3. Presumed Partner Separate Property – Property is presumed to be a partner’s separate
property if property is in the partner’s name, partnership funds were not used, and
there is no sign the partner is acting for the partnership.
ii. Rights in Partnership Property
1. The partnership's rights to partnership property is completely unrestricted
2. Partners are not co-owners of partnership property and have no interest in it that can
be transferred, although they can use the property for partnership purposes
3. Partner's Ownership Interest in the Partnership itself - Partnership interest is personal
property of the partner, but there are restrictions to its use
a. Partnership interest = management rights and financial rights
i. Mngmt rights cannot be transferred w/o unanimous vote of partners
ii. Financial rights can be unilaterally transferred, but transferor does not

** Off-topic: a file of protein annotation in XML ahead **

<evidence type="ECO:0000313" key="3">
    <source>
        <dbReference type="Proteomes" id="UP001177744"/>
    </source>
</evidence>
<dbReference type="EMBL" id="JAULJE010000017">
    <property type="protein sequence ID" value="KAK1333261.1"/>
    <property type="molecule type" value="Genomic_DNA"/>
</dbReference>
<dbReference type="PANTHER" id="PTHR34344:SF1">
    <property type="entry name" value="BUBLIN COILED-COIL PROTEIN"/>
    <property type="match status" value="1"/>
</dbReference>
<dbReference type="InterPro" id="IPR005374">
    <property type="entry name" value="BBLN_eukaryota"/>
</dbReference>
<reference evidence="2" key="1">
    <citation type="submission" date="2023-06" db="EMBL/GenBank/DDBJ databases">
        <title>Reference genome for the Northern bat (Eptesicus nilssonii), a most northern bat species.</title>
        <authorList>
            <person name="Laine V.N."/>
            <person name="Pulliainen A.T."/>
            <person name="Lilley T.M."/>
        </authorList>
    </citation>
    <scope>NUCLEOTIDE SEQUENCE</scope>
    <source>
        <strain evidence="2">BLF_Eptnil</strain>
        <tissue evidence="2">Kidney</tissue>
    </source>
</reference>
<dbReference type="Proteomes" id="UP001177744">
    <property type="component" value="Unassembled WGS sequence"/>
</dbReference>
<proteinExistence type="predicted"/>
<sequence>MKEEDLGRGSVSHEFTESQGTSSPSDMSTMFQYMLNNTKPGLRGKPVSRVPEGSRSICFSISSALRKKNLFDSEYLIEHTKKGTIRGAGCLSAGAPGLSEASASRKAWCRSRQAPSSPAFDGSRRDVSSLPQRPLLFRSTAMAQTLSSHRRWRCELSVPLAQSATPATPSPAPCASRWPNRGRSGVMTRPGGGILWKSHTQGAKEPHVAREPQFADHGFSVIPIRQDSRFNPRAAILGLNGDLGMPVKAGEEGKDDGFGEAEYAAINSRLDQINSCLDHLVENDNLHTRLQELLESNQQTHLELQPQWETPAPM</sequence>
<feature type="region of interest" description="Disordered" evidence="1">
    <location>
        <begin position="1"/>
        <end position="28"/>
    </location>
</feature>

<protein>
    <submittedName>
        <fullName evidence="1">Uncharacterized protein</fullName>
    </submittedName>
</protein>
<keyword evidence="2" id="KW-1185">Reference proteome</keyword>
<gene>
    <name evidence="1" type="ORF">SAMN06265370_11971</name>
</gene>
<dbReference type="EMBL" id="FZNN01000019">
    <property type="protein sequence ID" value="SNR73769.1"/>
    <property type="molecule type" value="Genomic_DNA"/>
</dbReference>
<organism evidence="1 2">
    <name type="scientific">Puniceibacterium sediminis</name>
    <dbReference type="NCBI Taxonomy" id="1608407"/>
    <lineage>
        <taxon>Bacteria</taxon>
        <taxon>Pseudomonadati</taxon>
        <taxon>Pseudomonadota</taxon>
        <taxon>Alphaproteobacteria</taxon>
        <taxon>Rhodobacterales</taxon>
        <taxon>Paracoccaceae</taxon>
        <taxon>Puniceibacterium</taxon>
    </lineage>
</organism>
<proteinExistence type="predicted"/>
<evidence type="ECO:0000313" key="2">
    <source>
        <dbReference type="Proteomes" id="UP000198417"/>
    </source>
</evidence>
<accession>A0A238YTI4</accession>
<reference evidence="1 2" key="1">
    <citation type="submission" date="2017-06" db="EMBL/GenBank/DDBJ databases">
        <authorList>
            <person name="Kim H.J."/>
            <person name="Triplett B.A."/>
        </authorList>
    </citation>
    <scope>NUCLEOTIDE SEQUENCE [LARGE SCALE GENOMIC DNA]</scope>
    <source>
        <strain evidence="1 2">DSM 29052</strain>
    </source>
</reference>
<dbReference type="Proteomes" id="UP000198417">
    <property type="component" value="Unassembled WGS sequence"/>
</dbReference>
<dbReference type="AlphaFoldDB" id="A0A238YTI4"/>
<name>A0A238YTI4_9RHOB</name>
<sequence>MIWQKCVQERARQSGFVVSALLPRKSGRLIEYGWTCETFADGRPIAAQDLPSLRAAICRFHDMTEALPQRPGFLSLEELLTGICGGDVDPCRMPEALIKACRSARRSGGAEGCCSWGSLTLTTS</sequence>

become a partner
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i. Right of Partners
1. Management – Each partner has an equal right to manage the partnership business
absent an agreement otherwise. Matters within the ordinary business can be controlled
by majority vote, but outside matters require unanimous vote.
a. Contribution % or profit sharing % doesn't matter unless agreed to, just plain #s
2. Salary/Compensation - Absent agmt otherwise, partners get no salary
3. Distribution – Absent agreement otherwise, each partner shares profits and losses
equally. If agreement states profits but not losses, losses will be distributed in the same
4. Remuneration – Absent agreement otherwise, partner has no right to remuneration
(wages) for services rendered to the partnership.
5. Indemnification & Contribution – A partner has a right to indemnification and
contribution from other partners for payments made and obligations incurred in
carrying out partnership business, and if partner paid more than his share of partnership